As Gov. Chris Christie prepares to unveil the specifics of his proposed 10-percent income tax cut at next week’s budget address, he’s working under a key tenet of conservative economics: that high tax rates harm economic growth.
There’s just one problem, according to a new national report by the Institute on Taxation and Economic Policy (ITEP): that tenet doesn’t match up with reality.
These claims are based largely on misleading analyses generated by Arthur Laffer, long-time spokesman of a supply-side economic theory that President George H. W. Bush once called “voodoo economics” because of its bizarre insistence that tax cuts very often lead to higher revenues. Recently, Laffer’s consulting firm has been very successful (with the help of the American Legislative Exchange Council, Americans for Prosperity, and the Wall Street Journal’s editorial page) in spreading the talking point that the nine states without personal income taxes have economies that far outperform those in the nine states with the highest top tax rates.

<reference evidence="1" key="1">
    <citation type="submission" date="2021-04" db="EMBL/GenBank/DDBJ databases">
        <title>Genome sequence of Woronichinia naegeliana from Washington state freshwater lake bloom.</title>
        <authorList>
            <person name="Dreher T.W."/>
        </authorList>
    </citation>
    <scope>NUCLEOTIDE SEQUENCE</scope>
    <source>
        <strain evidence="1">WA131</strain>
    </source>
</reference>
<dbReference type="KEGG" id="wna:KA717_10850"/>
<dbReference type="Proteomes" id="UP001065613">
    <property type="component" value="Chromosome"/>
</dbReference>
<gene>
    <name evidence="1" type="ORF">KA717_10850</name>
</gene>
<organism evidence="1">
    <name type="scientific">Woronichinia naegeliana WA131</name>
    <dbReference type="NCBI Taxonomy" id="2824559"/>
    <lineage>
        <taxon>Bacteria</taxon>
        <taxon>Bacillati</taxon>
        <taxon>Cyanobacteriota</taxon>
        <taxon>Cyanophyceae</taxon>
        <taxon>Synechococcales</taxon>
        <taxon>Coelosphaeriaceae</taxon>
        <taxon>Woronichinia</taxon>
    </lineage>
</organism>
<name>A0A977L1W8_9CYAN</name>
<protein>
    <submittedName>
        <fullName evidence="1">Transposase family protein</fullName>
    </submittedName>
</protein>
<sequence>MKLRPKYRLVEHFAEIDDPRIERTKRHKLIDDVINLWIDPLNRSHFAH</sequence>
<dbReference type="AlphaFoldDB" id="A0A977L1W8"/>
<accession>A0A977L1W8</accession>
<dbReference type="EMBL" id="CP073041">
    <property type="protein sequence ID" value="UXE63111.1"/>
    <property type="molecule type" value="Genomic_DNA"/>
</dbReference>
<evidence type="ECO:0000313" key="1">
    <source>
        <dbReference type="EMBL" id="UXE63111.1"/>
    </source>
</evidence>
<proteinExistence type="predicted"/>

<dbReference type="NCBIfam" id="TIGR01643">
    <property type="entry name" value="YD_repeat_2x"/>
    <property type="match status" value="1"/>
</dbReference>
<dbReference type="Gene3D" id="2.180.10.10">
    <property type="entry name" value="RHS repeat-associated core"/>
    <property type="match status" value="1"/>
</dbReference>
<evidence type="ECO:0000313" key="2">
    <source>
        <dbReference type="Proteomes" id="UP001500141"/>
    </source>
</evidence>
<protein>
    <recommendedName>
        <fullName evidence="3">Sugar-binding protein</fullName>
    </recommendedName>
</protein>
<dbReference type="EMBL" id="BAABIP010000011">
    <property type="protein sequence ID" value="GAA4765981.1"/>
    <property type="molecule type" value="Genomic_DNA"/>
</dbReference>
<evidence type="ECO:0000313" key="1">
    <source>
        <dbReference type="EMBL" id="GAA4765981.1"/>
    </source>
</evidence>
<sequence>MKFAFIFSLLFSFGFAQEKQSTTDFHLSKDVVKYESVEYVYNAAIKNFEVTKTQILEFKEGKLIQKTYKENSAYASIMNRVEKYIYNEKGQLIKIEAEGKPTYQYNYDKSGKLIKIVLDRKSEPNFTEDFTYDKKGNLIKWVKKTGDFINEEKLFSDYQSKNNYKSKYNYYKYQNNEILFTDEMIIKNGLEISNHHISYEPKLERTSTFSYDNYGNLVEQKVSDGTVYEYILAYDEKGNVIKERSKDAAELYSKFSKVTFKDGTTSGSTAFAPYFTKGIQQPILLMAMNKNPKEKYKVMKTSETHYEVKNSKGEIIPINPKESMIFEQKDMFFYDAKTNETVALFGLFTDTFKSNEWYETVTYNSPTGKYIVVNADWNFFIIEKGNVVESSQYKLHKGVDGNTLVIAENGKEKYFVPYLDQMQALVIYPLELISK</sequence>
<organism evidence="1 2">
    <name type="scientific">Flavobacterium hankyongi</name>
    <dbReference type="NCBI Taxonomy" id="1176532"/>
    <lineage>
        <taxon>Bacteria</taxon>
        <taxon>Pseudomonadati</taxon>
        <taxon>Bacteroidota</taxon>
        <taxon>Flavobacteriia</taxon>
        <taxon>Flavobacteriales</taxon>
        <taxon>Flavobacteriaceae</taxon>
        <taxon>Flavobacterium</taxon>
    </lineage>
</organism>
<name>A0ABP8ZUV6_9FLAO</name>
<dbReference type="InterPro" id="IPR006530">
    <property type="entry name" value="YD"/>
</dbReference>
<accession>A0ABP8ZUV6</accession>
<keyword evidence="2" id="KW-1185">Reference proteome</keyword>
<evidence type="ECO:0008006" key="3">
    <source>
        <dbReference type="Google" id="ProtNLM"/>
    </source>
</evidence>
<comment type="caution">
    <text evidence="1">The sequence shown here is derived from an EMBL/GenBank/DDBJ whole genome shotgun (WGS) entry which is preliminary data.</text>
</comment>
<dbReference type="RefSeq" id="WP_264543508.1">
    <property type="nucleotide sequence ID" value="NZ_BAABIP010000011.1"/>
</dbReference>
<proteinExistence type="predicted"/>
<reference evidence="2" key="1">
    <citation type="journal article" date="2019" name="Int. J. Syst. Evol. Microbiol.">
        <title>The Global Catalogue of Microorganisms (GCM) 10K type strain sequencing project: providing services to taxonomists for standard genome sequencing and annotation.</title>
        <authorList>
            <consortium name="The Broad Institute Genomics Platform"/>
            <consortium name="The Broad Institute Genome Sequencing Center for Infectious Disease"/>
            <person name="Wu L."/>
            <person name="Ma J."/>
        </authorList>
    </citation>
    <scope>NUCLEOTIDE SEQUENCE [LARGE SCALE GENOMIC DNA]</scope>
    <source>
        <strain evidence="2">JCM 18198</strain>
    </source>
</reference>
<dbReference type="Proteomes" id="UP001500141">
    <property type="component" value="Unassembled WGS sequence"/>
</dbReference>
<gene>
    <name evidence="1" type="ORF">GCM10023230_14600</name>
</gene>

In reality, however, residents of “high rate” income tax states are actually experiencing economic conditions at least as good, if not better, than those living in states lacking a personal income tax.
The report pits the nine “high rate” states identified by Laffer (a list that includes New Jersey) against the nine states that don’t have a broad-based personal income tax in three categories: growth per capita, median family income and unemployment rate.
From 2001 to 2010, the “high rate” states have seen stronger growth per capita and less erosion of median family income, while the average unemployment rate has been the same as the un-taxed states.
The bottom line, according to ITEP?
“There is no reason for states to expect that reducing or repealing their income taxes will improve the performance of their economies.”
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